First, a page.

The Short Story Series
Make Sure It’s Ready
Writing a brilliant short story isn’t enough. When it comes time to submit, you’re in a competition with every other author who’s submitting to the same magazine, anthology or contest. And often, that’s hundreds of other people—hundreds of other stories—you’re going up against. Make sure to seek out critique and make revisions. Polish that story until it shines.
If your story is accepted, an editor may certainly ask for changes, but you still need to show your very best work up front if you want to get that far. Editors and readers are looking for any excuse to reject your story to whittle down that huge pile of submissions. Don’t give them an easy excuse like typos or sloppy grammar.
Where to Submit
The first thing you need when submitting a short story is someplace to submit to. Hopefully you’ve been reading short stories, because this is a great way to do field research on publications in your chosen genre(s). The publishing landscape is ever-shifting, but it’s a good idea to read widely to get a sense of who the heavy hitters are.
For example, as someone who writes a lot of sci-fi and fantasy, I know that The Magazine of Fantasy and Science Fiction, Analog Science Fiction And Fact, and Asimov’s Science Fiction are three of the biggest speculative fiction magazines. They’ve been around for decades and pay professional rates for short stories. There is a prestige to getting published by them. However, there are a number of other magazines and websites that are popular and pay well, and an even larger number of smaller magazines and websites that often fill specific niches and tend to pay less.
Ultimately, what you want to do is understand your options and match your story to the places with the best chance of accepting it. The best way to do that is to read some sample stories and look at the submission guidelines.
Most actively publishing magazines, open contests, and anthologies with open submissions will post submission guidelines on their website. Submission guidelines are just the publisher’s description of what kinds of submissions they want, and how they want to receive them.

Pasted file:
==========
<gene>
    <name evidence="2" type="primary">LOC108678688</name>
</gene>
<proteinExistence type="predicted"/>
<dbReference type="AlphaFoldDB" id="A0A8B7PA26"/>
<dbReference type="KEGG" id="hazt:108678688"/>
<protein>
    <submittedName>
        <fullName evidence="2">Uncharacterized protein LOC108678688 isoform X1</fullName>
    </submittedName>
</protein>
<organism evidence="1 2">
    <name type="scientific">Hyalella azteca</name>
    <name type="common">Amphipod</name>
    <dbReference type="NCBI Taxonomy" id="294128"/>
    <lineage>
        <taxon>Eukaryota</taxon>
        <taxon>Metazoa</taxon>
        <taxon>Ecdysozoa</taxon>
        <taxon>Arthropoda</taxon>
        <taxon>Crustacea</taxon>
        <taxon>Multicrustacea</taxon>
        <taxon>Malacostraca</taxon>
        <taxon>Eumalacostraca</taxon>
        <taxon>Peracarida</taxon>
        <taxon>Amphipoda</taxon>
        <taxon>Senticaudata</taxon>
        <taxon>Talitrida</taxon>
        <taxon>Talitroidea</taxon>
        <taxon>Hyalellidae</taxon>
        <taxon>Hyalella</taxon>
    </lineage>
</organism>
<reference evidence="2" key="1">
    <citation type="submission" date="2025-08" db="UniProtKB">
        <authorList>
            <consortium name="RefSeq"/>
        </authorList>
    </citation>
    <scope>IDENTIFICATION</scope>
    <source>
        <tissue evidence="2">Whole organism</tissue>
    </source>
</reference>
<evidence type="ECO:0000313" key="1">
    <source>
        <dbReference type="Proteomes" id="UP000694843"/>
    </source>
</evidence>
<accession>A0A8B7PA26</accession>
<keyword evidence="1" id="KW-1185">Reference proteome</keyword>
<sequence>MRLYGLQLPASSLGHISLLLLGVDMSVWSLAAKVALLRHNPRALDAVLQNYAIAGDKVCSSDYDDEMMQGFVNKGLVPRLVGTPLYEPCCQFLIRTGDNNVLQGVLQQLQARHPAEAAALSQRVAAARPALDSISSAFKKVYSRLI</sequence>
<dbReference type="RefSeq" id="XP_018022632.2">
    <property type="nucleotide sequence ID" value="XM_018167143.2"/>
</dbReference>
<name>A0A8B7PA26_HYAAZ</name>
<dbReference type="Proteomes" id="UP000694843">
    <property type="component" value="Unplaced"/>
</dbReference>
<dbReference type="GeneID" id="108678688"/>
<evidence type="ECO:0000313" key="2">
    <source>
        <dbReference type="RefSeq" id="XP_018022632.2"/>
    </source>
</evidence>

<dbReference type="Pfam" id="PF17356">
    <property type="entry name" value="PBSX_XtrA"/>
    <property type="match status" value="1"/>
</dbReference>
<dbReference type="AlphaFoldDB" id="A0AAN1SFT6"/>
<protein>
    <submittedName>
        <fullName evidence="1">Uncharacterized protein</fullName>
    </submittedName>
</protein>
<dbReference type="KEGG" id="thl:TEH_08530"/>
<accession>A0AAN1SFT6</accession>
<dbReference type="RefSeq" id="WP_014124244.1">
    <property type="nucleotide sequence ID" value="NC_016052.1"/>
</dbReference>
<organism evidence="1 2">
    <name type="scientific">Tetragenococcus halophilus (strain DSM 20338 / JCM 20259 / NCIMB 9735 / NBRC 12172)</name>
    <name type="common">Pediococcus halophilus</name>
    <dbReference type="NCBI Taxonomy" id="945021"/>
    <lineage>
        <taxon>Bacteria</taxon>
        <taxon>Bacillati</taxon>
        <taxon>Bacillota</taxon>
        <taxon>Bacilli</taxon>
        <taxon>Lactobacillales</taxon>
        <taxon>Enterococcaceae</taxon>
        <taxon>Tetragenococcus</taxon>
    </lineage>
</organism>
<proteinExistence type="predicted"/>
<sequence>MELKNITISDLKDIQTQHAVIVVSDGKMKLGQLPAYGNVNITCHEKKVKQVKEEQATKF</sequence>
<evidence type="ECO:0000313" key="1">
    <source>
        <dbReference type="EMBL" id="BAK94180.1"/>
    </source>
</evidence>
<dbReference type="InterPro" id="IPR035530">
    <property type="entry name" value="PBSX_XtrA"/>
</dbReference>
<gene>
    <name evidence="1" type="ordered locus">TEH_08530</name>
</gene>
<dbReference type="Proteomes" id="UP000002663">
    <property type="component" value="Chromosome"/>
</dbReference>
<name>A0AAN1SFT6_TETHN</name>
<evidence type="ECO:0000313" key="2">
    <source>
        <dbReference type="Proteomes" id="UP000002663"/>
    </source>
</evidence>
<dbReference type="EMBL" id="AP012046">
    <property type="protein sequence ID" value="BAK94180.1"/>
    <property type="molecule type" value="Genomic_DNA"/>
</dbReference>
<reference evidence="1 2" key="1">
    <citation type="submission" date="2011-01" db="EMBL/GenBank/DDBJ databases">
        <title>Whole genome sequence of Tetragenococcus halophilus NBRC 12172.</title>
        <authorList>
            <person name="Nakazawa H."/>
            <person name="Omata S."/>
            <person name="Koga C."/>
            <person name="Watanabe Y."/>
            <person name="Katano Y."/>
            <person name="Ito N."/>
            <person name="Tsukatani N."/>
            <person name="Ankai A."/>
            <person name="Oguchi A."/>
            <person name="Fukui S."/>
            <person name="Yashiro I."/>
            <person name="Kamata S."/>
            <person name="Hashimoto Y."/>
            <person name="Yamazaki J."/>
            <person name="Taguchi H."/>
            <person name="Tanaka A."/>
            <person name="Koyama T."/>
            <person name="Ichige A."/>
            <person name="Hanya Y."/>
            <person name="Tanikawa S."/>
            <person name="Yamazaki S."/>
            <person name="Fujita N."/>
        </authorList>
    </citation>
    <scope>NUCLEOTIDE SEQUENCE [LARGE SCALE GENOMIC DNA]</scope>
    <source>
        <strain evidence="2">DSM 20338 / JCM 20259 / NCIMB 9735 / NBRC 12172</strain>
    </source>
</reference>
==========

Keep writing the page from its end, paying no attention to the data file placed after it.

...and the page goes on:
Tools like Duotrope and Submission Grinder collect the submission guidelines of many different publications and make them easier to search, so these can be a real boon. However, they sometimes take a while to add new publications, remove defunct ones, or update guidelines that have changed. Always, always, always double-check the publication’s website, and follow those guidelines if there’s any discrepancy.
Submission guidelines typically have some subset of the following:
- Genres, Subgenres or Topics – A description of the kind of stories the editors like. This can be very broad (“hard science fiction”) or considerably more specific (“steampunk,” “stories related to climate change”). Contests and anthologies often have a theme, and even big magazines will sometimes have “theme issues.”
- Word Count – Most publications have hard limits on the size of story they will accept. They might also note the size of story that they prefer, even if they occasionally accept larger submissions.
- Submission Windows – Anthologies and contests always have cutoffs, because they eventually have to publish or judge. Some magazines only accept submissions at certain times.
- Pay Rate – Legitimate publishers say up-front how much they will pay. This is often a rate like X cents per word, although you will sometimes see a flat payment per story/poem. What counts as a “professional rate” is often decided by your genre’s professional organization. For example, the SFWA currently considers 8¢/word to be the minimum for sci-fi and fantasy.
- Form and Formatting – Some publications only accept stories sent as Word documents to an email address. Others have a form directly on their website for submission. They may specify a specific font, font size, or line spacing. These may sound pedantic, but they’re designed to make it as easy as possible for the editors to wade through a sea of submissions. You do not want to be the person who makes an editor’s life a little more difficult.
- Response Time – Submitting stories is slow! Most publishers take weeks or months to respond to a submission. Patience is a virtue, but if you wait for the specified response time and don’t get anything, you should feel free to reach out to the publisher, or move on and submit that story somewhere else.
- Other Stuff – Submission guidelines may also say whether a publication accepts simultaneous submissions (sending one story to multiple publications at the same time), multiple submissions (sending several stories to the same publication at the same time) or reprints and translations. As a rule, don’t send any of these things unless it’s explicitly allowed.
There is a standard format for short stories, and the incredibly detailed visual guides on William Shunn’s website have become the go-to place for writers to find them. Remember, the specific instructions within a publication’s submission guidelines should always be followed first. If the instructions aren’t specific on a particular point or leave something out, you can default to Shunn’s recommendations.